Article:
poem index

poet

Craig Santos Perez

Printer-friendly version
Craig Santos Perez
Related Schools & Movements: 

Craig Santos Perez is a native Chamorro from Mongmong, Guam. In 1995, his family moved to California. He lived there for fifteen years before moving to Hawaii. Perez earned his BA in literature and creative writing in 2002 at the University of Redlands in California and his MFA in poetry at the University of San Francisco in 2006.

Perez has authored three books of poetry: from unincorporated territory [guma’] (Omnidawn Publishing, 2014), winner of the 2015 American Book Award; from unincorporated territory [saina] (Omnidawn Publishing, 2010), winner of the PEN Center USA 2011 Literary Prize for Poetry; and from unincorporated territory [hacha] (Tinfish Press, 2008).

Perez’s poetry focuses on themes of Pacific life, immigration, ancestry, colonialism, and diaspora.

In 2010, as part of Resolution No. 315-30, the Guam Legislature recognized Perez as an “accomplished poet who has been a phenomenal ambassador for our island, eloquently conveying through his words, the beauty and love that is the Chamorro culture.” In 2011, he cofounded Ala Press, an independent publisher with a focus on Pacific literature.

In 2017 Perez became the first native Pacific Islander to receive a Lannan Foundation Literary Fellowship for Poetry. His other awards include the Poets & Writers California Writers Exchange Award, the Emily Chamberlain Cook Poetry, and the Jean Burden Poetry Award.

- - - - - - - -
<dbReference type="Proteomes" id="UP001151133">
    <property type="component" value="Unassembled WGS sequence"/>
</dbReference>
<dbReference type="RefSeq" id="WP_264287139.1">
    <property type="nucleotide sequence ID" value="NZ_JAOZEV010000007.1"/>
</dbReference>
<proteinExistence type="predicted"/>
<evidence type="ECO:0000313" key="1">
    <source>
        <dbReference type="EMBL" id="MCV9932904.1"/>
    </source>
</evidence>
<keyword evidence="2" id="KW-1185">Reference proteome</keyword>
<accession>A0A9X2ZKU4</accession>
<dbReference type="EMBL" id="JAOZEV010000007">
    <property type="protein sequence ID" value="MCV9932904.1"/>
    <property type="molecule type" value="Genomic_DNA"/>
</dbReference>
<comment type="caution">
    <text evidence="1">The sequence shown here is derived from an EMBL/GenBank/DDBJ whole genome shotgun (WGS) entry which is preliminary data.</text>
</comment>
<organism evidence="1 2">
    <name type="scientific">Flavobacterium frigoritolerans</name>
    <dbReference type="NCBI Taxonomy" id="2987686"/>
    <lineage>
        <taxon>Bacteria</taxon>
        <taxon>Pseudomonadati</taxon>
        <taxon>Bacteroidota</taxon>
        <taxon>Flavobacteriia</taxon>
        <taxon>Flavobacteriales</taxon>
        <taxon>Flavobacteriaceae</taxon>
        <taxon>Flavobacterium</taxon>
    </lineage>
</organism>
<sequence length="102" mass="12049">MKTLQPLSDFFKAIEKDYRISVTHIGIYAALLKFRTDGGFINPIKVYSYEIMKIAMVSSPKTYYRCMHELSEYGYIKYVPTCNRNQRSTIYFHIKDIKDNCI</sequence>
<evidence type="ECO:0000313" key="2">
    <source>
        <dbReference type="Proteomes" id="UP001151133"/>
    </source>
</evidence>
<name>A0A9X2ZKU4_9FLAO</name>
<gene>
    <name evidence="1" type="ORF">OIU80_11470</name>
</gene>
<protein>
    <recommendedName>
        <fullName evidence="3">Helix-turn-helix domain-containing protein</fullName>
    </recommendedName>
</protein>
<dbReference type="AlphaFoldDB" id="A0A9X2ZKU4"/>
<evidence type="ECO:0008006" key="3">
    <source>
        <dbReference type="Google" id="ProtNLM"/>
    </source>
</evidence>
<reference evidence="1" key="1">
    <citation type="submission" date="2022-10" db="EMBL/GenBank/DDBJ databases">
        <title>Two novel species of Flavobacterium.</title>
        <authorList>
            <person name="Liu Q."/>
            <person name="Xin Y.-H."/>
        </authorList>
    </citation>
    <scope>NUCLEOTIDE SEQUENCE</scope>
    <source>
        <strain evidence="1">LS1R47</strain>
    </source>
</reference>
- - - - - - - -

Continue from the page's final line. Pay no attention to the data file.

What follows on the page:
Perez teaches Pacific literature and creative writing at the University of Hawai‘i at Mānoa. He lives in Mānoa.


Bibliography

from unincorporated territory [guma’] (Omnidawn Publishing, 2014)
from unincorporated territory [saina] (Omnidawn Publishing, 2010)
from unincorporated territory [hacha] (Tinfish Press, 2008)

by this poet

poem

My 16-month old daughter wakes from her nap
and cries. I pick her up, press her against my chest

and rub her back until my palm warms
like an old family quilt. “Daddy’s here, daddy’s here,”

I whisper. Here is the island of Oʻahu, 8,500 miles
from Syria. But what if Pacific trade winds

2
poem
Thank you, instant mashed potatoes, your bland taste 
makes me feel like an average American. Thank you, 
 
incarcerated Americans, for filling the labor shortage 
and packing potatoes in Idaho. Thank you, canned 
 
cranberry sauce, for your gelatinous
poem
I
Among starving polar bears, 
The only moving thing 
Was the edge of a glacier.
 
II
We are of one ecology
Like a planet
In which there are 200,000 glaciers.
 
III
The glacier absorbed greenhouse gases